“Real Love is a Sphere,” Jedd Evan texts to me, haiku-style, today. “The center is everywhere/Circumference, nowhere.” I’m inclined to agree with him. This is a man who fashioned a bed out of three stacked air mattresses duct-taped to one another and thinks a viable meal is warm Ragu straight out of the saucepot, consumed while huddled over the stove armed with a plastic ladle. While some girls would insist on a bed frame and some actual dishes, I find him rife with illimitable charm.
We had been planning a trip to the Pizza Hut buffet for several weeks, and we had finally agreed on a date and time. We were to get up at 9am on Tuesday and run our bank, post office, grocery and hardware store errands in backwards order all the way down Franklin Street. This would put us at Pizza Hut at 1pm, giving us one precious hour to turboload at the Buffet. Of course, we didn’t actually wake up until 12:45, so we just piled into the car in our pajamas and sped off. It was raining so hard I couldn’t see ten feet past the windshield. After a few blocks, I realized I had left my instant coffee on the roof, so in my sleepy rainy brain haze, I slammed on the brakes in the middle of the street and Jedd jumped out to retrieve it. In his haste to get back into his seat, he opened the door into his face, and a 2-inch gash immediately formed above his right eye.
He produced an old, dusty roll of paper towels from the back seat and used some to stop the bleeding while I drove erratically, hyperventilating with terror and concern. He clearly needed stitches. My panic almost propelled me into a tree and several other cars in the vicious storm.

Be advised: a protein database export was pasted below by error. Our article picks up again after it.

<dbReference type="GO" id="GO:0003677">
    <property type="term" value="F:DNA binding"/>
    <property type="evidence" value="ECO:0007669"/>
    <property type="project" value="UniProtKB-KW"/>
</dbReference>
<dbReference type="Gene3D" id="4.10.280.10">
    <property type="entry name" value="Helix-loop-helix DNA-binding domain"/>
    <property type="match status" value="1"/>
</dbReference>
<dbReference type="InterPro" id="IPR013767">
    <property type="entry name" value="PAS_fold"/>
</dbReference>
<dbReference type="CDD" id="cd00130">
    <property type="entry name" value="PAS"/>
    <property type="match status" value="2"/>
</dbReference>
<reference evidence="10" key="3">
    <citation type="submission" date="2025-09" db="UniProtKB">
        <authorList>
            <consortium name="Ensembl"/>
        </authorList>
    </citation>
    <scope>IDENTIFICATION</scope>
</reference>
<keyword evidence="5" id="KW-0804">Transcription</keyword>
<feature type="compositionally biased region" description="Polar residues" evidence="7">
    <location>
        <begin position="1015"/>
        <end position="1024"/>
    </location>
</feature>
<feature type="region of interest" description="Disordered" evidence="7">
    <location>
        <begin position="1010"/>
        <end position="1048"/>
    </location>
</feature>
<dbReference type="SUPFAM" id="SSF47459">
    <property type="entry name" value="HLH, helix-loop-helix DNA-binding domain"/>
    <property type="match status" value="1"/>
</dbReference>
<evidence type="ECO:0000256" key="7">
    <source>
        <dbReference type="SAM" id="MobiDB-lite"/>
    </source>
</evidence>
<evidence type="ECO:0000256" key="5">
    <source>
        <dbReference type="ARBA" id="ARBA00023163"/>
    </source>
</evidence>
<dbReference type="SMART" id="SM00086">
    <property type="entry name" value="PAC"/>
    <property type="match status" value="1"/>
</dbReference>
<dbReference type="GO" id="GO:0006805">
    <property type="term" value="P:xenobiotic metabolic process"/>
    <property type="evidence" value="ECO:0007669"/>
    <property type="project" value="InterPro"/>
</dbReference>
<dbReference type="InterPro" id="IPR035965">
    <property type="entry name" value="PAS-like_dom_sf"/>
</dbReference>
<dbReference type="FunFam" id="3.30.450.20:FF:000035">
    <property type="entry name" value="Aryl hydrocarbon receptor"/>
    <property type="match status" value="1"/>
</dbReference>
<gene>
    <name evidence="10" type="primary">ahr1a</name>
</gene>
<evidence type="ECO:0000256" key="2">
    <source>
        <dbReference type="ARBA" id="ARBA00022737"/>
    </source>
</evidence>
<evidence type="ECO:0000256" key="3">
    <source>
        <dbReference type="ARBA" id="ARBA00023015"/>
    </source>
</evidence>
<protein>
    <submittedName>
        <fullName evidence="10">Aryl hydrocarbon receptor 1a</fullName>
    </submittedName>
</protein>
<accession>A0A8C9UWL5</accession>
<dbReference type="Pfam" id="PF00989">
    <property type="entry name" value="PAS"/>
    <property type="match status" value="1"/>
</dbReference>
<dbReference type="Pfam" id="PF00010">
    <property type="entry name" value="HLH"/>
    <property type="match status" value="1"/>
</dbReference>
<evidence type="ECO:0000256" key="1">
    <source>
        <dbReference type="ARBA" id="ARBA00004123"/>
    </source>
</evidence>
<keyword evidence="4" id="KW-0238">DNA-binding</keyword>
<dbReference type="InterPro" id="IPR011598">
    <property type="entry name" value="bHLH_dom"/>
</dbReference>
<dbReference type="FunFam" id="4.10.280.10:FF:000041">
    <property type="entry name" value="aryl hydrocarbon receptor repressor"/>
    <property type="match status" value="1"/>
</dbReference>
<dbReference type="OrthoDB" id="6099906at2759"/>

“We HAVE to go home you are BLEEDING,” I gasped.
“NO!! TO PIZZA HUBUFFAY,” he slurred, pressing on the paper towel that was quickly becoming saturated with his blood and what I imagined to be bits of his brilliant brain matter.
“NO. WE ARE GOING TO THE HOSPITAL!”
“NOOOO I AM FINE I’M APPLYING PRESSURE!”
“FINE THEN! SCREW PIZZA HUT, WE ARE GOING to BUY SOME THINGS TO CLEAN YOU,” I said, heading to the store next to the Pizza Hut, and though I tried to slip past it, hoping the rain would shield it from my now-half-blind patient, he saw it anyway.
“THAT IS TH’ PIZZAHUBUFFAY GO THERE IT IS 1:17,” he yelled, demonstrating his unflagging devotion to soggy breadsticks and cheese from a ten gallon bucket.
“NO we are going to the FIRST AID AISLE of the ROSE’S,” yet while I was admonishing him for his inability to prioritize, I was simultaneously turning into the Pizza Hut parking lot because I really just want him to have what he wants at all times.
Before I even removed the key from the ignition, he had exited the vehicle and bounded up to the door of the Pizza Hut, already soaking wet and holding this ridiculous paper towel to his head to keep his brains in. I thought I was going to cry. I followed him into the restaurant only to face a cold, empty, decidedly pizza-free stainless steel buffet.
“Where, we. . .um. . .we need the Lunch Buffet?” He said, on the verge of tears.